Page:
This blog entry is going to be rather long, so in case you want the short version and not the version in which I attempt to enshrine in memory particular aspects or facts: this book is about how reading, and in particular about how the changes reading has made in the human brain, have allowed us to become what we are today. It is about how the biological processes in the reading brain have allowed the intellectual leaps we were able to make as individuals and as a species. Wolf is curious, engaging, and in awe of the incredible plasticity and adaptability of the human brain, and she is in love with writing and reading. This makes for a fascinating, involved, and ultimately inspiring read, and I'd recommend this book to anyone with an interest in neuroscience, literacy, how reading develops in children, and how reading has come about and changed our societies. Work your way through the dry parts because the payoff is absolutely there.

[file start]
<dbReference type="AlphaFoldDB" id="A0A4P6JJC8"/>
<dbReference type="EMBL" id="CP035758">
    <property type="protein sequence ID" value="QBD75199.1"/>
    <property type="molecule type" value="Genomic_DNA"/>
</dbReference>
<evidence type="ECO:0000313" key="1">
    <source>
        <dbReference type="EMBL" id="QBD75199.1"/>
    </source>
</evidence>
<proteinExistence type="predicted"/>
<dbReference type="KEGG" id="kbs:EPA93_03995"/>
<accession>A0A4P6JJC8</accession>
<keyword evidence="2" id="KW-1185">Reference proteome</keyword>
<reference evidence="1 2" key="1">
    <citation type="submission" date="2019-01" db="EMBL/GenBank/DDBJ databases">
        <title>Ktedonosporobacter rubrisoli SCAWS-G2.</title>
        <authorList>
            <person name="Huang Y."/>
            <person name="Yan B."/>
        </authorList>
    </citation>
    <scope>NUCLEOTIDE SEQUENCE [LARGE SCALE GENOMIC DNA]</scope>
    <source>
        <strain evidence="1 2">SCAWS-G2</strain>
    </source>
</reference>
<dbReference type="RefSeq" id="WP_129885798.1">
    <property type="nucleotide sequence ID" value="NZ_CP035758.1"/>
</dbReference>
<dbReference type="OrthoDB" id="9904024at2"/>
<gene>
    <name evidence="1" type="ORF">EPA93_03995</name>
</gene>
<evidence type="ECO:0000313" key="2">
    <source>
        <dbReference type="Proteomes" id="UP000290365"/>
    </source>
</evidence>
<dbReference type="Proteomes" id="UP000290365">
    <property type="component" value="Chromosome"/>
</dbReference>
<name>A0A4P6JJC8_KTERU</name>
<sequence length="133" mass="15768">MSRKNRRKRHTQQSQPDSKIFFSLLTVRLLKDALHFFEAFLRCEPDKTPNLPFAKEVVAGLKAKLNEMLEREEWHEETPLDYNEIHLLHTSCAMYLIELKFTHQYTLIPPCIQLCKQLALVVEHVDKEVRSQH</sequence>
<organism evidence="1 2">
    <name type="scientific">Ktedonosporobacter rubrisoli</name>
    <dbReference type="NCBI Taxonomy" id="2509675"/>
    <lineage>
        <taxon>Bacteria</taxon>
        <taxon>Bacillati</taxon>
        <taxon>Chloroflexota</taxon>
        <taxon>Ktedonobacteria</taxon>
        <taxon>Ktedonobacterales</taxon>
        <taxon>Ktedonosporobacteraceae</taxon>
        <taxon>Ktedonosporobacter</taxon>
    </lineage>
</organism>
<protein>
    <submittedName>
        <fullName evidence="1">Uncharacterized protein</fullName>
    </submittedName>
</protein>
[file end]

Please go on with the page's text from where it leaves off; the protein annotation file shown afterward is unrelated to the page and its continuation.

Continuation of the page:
One of the things that strikes me about this book is how both ambivalent and curious Wolf seems to be about the changes that are happening in the way we receive information, and particularly in the way the brain works as we navigate an increasingly visual medium, the internet, to glean information. One can hear her concern clearly, that we are losing integral neural connections in the brain, losing the ability to think deeply and engage with written material, as we become more accustomed to instant information and a visually-based digital world. It turns out I am not the only intellectually lazy person out there. As humans, we tend to like shortcuts in which we are fed the analysis, rather than come up with it on our own. This is not necessarily good for our brains.